Counting the Cost

We were all standing in a circle, holding hands–praying.  It was a good friend’s birthday party and, as always, we were having a great time.  I’ve known most of the people there for over 10 years; some 20 and we have had some really fun times.  We were friends—forever friends.  That’s what I believed anyway. We really didn’t talk much about God or theology, but we would always pray before we ate. My dear friend Dorothy began to pray  “And Lord we just thank you for all our friends here, who we love so much.  We know that we wouldn’t even be friends if it weren’t for you.  You and your Son Jesus are the only thing that ties us together.”  She continued on, but I didn’t hear anything after that. I was stunned.  All I could think of was that I didn’t believe anymore and what I would lose if they that.

As the prayer ended, I looked around at everyone and I thought of all the things that bind us together as friends and none of them had anything to do with religion or our faith.  My hope is that she didn’t really mean exactly what she said and that, in the end, we will remain fast friends.  As I consider that now, I find myself thinking that the only thing worse than losing her and her husband as friends, would be them thinking of me with pity– an apostate who needs to be saved—someone condemned to Hell.

It’s moments like that, that make me wish I’d never stepped out of the box and let myself examine my beliefs more closely.  Why, oh why, can’t I just be like my Christian friends that go right back to it, no matter what happens, without questioning.  I know deep down that I can’t go back.  Even if I wanted to, I can’t make myself believe something that I see as kind of silly now.  I can’t make myself go back and embrace a belief that their religion is the one true religion, and any other belief will send you straight to hell.  Yep, Hitler and me, we’re gonna be roomies.  No, I could never go back to believing that, but I always can’t see myself sharing my change of heart to any of my Christian friends.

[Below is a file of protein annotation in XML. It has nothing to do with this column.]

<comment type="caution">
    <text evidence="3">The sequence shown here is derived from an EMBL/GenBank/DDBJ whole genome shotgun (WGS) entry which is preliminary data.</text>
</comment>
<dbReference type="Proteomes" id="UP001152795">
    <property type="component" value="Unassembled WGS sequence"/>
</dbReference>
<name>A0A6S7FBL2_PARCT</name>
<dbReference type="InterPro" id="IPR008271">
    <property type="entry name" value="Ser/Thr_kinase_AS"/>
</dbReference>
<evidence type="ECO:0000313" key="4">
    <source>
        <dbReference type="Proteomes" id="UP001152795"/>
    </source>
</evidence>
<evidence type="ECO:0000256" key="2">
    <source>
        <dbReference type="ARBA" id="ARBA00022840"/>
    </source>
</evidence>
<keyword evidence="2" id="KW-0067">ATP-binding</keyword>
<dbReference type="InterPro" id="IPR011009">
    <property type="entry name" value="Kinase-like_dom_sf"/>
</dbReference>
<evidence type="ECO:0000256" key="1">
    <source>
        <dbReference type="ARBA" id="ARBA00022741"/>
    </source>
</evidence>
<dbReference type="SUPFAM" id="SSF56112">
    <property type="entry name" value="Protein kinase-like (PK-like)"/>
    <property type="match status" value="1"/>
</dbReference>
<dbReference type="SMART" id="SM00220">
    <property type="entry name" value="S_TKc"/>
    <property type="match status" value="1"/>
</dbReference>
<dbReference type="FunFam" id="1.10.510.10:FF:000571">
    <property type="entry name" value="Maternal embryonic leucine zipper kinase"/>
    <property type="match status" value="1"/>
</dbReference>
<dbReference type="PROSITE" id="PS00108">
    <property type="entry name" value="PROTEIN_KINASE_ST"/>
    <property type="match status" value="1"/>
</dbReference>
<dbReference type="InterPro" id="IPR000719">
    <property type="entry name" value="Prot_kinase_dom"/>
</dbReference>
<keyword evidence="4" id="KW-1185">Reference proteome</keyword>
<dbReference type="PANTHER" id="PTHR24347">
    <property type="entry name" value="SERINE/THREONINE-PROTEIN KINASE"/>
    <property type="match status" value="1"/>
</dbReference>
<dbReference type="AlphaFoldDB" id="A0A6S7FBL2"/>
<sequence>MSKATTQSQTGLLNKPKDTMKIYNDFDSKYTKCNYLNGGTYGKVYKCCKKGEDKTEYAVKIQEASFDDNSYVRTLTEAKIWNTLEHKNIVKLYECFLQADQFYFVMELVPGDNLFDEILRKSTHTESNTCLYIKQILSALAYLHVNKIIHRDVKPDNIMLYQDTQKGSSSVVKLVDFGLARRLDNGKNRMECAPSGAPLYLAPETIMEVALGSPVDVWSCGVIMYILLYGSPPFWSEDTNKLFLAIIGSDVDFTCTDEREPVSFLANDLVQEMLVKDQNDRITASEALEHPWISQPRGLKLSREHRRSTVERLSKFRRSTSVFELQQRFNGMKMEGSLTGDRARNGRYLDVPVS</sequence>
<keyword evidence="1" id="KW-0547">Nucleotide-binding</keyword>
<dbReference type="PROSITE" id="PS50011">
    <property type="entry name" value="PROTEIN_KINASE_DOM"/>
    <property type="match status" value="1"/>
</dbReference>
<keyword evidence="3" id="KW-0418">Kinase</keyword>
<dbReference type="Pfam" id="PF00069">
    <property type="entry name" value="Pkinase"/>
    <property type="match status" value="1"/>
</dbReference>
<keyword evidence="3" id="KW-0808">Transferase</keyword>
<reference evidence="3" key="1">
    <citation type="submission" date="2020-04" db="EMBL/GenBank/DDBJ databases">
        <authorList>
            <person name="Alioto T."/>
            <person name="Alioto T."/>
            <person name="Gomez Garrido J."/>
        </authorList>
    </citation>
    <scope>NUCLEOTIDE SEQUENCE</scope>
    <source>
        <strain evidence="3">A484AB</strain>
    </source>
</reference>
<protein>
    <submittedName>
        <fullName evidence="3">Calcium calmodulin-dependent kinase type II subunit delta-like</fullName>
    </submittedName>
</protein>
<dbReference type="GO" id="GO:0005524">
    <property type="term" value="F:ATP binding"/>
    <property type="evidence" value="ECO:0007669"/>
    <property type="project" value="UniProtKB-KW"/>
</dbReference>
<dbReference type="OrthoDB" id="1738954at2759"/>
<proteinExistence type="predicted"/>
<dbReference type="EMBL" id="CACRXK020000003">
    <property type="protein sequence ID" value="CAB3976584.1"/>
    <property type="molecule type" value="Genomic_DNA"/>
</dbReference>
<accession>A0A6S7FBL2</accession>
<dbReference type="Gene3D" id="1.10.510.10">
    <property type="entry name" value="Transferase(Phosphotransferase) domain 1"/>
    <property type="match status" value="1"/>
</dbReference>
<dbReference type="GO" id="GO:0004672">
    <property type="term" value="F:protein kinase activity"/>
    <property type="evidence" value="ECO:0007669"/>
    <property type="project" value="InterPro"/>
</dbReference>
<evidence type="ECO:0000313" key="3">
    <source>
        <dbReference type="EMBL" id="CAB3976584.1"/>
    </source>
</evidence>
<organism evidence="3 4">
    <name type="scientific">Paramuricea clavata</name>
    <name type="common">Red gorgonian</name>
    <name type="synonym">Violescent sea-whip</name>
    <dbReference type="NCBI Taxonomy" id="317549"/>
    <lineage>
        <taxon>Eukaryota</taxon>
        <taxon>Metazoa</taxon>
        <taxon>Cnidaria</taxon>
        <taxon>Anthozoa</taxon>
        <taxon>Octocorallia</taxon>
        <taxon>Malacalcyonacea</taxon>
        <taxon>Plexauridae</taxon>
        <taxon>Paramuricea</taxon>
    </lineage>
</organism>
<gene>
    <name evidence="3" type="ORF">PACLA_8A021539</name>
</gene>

There are many reasons why I haven’t articulated to my friends and loved ones, about my journey out of Evangelical Christianity.  I think it’s because I’m not sure where I’m headed.  I’m still exploring it all.  I’m not sure what I believe yet; only time will tell. I don’t want to let the cat of the bag, so to speak, before I can articulate better.  It’s just too risky.  In the mean time, I’m going to enjoy my friends for as long as I can and just hope our conversations don’t get too theologically deep…I have this problem; I can’t seem to keep my thoughts and ideas to myself in certain circumstances.  I imagine my “coming out,” like most notable events in my life, will be unplanned, unrehearsed, and spectacular.


4 Comments (+add yours?)

  1. selfexamine
    Feb 04, 2007 @ 02:55:48

    Hmmmmm……… So, if your “friends” actually knew that you were examining your faith and your doubts about Christianity, you think they might drop you from thier list of “friends”? Are they really true friends? Does being thier friend hing itself on like beliefs? I’ve seen many in the church ostracize those who even bring the subject up. So, you don’t bring it up. You don’t discuss it. You just continue on down this road, put up a front and make everyone else happy that you fit in to “their” world. But your miserable and keep these thoughts to yourself. You put your own beliefs, thoughts, feelings, on the back burner. Maybe you share them with someone but you fear it will get out. I doubt you’ll be roomies with Hitler. There’s a huge difference between blatant evil and one who is just examining their beliefs. And your likely not an atheist just yet. Probably not even an agnostic. Maybe just a Christian asking lots of questions like many do but won’t admit to.